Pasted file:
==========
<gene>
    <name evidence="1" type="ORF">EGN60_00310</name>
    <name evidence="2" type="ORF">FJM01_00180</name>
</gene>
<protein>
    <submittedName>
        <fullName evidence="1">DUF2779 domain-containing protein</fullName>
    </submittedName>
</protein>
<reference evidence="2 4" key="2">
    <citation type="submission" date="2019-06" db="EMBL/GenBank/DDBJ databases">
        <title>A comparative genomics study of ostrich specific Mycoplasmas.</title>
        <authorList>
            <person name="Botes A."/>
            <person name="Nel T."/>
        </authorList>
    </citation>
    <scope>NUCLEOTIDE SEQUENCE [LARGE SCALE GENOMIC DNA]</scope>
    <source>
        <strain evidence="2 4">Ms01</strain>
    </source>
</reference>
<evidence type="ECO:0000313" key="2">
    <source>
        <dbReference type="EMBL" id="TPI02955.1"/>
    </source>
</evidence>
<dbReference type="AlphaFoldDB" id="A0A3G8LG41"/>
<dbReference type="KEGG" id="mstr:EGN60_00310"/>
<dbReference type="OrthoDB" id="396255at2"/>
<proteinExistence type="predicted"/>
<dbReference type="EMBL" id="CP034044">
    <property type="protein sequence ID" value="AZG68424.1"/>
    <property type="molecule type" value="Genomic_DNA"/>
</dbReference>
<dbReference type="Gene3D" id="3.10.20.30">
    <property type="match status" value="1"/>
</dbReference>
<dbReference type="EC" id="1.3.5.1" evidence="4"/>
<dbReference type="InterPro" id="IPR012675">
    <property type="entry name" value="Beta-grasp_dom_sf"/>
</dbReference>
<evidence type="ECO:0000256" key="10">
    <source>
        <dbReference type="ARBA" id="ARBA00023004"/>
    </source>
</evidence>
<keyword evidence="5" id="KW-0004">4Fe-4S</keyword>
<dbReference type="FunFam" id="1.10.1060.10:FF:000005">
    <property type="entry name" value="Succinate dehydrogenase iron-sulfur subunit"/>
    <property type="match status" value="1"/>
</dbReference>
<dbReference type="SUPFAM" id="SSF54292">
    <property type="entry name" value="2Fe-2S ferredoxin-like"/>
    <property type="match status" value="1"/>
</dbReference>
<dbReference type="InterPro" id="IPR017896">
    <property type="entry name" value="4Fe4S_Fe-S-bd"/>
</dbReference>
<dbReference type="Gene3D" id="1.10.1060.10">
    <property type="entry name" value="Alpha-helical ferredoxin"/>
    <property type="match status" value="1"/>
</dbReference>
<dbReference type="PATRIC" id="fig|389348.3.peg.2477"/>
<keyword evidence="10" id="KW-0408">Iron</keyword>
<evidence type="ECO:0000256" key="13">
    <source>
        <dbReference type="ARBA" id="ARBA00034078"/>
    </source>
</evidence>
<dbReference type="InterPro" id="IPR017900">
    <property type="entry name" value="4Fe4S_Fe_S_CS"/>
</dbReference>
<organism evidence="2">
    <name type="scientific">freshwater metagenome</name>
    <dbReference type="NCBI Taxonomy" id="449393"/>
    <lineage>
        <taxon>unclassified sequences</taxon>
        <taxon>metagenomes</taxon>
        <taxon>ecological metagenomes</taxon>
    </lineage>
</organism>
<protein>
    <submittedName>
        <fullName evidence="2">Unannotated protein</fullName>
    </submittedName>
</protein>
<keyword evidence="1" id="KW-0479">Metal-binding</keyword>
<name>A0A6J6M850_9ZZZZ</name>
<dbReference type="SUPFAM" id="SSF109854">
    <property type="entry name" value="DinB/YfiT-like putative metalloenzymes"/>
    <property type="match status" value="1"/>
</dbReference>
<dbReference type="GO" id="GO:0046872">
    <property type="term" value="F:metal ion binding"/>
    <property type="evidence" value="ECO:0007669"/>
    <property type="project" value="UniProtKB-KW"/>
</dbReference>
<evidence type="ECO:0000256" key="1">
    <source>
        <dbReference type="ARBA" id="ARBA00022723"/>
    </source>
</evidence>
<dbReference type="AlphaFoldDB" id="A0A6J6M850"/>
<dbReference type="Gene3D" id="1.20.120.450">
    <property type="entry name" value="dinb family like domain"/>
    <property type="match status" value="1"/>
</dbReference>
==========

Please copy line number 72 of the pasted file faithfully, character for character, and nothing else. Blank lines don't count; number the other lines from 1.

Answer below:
    <property type="entry name" value="4Fe4S_Fe_S_CS"/>